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Review quote

'In their new book, May and Daly rigorously and comprehensively analyze one of the most remarkable developments in constitutional and environmental law in the past fifty years: the explosion of constitutional environmental rights. They clarify every aspect of this sea change in the law and provide an indispensable resource for anyone interested in constitutional law or environmental law.' John H. Knox, UN Independent Expert on human rights and the environment, and Henry C. Lauerman Professor of International Law, Wake Forest University 'May and Daly provide a sophisticated survey of the jurisprudence of third-generation constitutional rights in the environment. Their discussions of the conceptual foundations of such rights and of the issues of standing, procedure, remedies, and enforcement (and much more) will be of great interest to students of comparative constitutional law as third-generation rights become an important part of domestic constitutional law worldwide.' Mark Tushnet, William Nelson Cromwell Professor of Law, Harvard Law School 'James May and Erin Daly provide a superb global tour d'horizon of environmental constitutional rights. Their comparative legal analysis is insightful and makes clear the congruent emergence of a rights-based environmental constitutionalism across most regions of the earth. Their research is an essential complement to studies of both national and international environmental laws, which are incomplete until read together with this innovative book.' Nicholas A. Robinson, Kerlin Professor Emeritus of Environmental Law, Pace University 'The constitutionalization of environmental norms witnessed in the last two decades represents a significant but not very well-understood trend. This important new book by May and Daly offers an impressive and considered yet critical examination of the usefulness of constitutional environmental provisions. It ought to be essential reading for anyone with an interest in environmental rights.' Ole W. Pedersen, Newcastle University "In their new book, May and Daly rigorously and comprehensively analyze one of the most remarkable developments in constitutional and environmental law in the past fifty years: the explosion of constitutional environmental rights. They clarify every aspect of this sea change in the law and provide an indispensable resource for anyone interested in constitutional law or environmental law."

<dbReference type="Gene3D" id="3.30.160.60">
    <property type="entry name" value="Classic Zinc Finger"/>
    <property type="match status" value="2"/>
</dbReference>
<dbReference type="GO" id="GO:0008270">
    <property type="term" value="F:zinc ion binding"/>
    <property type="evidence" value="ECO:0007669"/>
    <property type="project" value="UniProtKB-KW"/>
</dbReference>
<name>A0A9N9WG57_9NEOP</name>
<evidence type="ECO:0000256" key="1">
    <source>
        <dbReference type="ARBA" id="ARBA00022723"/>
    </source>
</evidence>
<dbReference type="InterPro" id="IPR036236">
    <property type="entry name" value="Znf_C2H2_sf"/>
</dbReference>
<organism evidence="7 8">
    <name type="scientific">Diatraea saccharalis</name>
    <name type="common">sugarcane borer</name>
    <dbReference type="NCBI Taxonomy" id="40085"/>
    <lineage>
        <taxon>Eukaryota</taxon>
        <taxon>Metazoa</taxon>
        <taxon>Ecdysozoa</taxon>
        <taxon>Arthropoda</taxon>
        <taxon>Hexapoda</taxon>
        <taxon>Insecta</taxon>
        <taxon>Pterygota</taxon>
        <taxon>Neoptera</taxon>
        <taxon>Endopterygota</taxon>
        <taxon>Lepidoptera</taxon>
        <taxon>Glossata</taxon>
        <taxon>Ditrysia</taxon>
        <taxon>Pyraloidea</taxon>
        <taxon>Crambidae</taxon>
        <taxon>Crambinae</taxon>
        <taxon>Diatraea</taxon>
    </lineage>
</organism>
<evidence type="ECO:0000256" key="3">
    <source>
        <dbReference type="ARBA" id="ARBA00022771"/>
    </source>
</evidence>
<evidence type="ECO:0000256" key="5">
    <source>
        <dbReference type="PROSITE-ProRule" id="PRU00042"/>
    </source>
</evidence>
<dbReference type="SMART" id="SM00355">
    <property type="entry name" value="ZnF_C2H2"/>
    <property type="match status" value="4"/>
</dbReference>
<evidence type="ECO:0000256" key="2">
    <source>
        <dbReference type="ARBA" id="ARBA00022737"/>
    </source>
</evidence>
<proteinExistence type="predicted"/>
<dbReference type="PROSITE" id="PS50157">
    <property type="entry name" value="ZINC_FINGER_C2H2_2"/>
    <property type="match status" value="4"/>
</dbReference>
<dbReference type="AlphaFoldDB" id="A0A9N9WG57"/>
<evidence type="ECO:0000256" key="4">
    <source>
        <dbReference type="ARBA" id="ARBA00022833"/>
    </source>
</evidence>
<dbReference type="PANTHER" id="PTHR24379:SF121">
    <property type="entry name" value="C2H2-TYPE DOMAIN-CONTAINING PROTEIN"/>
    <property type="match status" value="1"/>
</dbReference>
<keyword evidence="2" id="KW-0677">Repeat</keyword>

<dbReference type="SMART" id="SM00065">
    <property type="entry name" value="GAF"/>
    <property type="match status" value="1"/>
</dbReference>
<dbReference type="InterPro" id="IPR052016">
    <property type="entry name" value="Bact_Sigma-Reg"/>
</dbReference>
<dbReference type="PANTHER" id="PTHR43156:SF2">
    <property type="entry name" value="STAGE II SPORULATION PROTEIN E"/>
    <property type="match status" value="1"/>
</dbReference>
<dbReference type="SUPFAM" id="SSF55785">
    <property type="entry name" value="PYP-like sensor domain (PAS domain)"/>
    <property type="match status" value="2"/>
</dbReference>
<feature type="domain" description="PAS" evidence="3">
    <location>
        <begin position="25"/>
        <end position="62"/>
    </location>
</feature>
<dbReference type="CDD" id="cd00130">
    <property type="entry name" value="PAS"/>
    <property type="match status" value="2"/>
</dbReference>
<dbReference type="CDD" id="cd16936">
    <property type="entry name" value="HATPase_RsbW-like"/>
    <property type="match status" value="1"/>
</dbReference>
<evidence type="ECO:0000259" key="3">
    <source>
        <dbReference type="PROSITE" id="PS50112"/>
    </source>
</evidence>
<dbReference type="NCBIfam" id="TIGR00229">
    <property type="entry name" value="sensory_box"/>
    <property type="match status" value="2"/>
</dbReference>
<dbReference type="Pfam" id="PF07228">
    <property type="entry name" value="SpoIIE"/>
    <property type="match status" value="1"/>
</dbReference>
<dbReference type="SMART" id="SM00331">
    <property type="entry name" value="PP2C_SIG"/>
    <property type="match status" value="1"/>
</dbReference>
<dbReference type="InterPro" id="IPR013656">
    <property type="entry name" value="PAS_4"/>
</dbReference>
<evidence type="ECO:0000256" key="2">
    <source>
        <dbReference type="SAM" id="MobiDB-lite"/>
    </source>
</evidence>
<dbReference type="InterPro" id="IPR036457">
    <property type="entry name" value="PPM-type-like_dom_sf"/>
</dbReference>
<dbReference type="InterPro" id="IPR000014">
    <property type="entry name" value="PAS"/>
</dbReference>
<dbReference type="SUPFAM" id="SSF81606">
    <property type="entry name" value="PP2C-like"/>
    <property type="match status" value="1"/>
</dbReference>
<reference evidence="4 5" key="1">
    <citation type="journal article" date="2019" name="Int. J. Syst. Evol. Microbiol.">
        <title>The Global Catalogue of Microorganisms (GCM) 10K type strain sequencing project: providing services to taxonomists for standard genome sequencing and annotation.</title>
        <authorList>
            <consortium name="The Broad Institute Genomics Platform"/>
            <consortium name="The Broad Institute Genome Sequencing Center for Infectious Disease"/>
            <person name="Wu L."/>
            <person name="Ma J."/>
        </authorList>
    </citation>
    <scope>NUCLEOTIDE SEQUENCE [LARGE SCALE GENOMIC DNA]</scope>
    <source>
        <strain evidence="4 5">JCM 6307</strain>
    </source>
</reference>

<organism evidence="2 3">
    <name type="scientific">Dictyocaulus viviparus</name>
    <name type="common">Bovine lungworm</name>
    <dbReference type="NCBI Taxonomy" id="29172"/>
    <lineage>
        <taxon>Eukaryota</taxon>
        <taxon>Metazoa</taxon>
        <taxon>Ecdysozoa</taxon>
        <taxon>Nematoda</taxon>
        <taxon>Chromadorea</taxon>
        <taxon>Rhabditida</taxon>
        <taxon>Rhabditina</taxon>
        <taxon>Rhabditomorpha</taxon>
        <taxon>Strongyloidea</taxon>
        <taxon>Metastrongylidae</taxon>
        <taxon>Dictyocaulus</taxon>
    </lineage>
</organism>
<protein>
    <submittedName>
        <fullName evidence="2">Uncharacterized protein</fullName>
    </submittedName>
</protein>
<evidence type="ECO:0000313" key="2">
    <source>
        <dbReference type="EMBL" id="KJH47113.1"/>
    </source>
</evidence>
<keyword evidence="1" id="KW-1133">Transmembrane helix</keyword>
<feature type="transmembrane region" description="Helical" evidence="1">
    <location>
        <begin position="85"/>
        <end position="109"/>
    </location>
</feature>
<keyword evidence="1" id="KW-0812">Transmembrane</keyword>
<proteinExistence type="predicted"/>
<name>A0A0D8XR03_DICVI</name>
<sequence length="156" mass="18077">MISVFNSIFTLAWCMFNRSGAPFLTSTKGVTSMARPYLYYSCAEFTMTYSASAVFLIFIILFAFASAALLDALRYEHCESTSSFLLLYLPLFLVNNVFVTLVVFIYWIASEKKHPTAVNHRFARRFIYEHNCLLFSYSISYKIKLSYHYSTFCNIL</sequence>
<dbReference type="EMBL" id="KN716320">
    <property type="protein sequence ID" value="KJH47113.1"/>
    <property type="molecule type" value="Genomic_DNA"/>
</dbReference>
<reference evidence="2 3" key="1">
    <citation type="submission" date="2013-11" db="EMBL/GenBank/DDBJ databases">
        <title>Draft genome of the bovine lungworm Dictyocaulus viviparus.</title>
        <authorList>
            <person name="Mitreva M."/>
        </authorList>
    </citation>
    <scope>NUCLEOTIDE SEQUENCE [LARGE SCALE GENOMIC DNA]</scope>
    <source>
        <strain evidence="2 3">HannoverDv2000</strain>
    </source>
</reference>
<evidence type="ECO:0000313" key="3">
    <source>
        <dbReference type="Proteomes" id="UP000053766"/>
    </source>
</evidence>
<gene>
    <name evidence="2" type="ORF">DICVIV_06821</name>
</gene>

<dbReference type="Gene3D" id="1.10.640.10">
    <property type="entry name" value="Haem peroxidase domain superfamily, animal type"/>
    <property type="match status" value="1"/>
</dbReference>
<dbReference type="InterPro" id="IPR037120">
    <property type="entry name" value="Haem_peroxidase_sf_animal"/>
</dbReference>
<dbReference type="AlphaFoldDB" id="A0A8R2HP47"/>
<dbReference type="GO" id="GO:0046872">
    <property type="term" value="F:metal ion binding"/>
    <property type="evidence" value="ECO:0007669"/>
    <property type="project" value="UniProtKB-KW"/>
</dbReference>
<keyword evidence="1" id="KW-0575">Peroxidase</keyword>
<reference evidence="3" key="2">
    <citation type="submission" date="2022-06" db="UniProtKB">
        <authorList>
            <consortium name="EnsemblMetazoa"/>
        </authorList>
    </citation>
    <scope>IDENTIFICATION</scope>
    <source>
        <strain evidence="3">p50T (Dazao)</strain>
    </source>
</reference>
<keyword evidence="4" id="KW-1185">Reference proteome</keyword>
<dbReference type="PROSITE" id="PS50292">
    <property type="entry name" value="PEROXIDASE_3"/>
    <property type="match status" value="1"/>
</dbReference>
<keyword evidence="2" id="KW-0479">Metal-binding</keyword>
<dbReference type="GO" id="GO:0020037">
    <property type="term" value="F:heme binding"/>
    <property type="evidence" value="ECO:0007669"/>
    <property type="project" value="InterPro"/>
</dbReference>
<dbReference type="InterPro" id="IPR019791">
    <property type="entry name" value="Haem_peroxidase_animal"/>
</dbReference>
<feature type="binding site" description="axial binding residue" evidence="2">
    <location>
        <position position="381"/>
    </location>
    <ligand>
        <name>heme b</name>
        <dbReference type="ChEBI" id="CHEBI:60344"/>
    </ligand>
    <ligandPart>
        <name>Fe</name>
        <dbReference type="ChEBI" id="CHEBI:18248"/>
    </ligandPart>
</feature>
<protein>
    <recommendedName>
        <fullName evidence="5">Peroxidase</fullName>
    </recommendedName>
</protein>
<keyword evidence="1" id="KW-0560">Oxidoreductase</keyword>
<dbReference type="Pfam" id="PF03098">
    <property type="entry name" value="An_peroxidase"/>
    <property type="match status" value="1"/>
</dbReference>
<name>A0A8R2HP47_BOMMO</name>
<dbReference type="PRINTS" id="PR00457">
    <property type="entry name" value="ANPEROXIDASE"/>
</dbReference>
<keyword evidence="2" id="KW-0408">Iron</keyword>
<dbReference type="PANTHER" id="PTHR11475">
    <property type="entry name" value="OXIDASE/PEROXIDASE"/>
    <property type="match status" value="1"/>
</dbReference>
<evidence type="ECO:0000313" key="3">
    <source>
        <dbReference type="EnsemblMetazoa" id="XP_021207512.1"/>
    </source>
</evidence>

John H. Knox, UN Independent Expert on human rights and the environment, and Henry C. Lauerman Professor of International Law, Wake Forest University "May and Daly provide a sophisticated survey of the jurisprudence of third-generation constitutional rights in the environment. Their discussions of the conceptual foundations of such rights and of the issues of standing, procedure, remedies, and enforcement (and much more) will be of great interest to students of comparative constitutional law as third-generation rights become an important part of domestic constitutional law worldwide."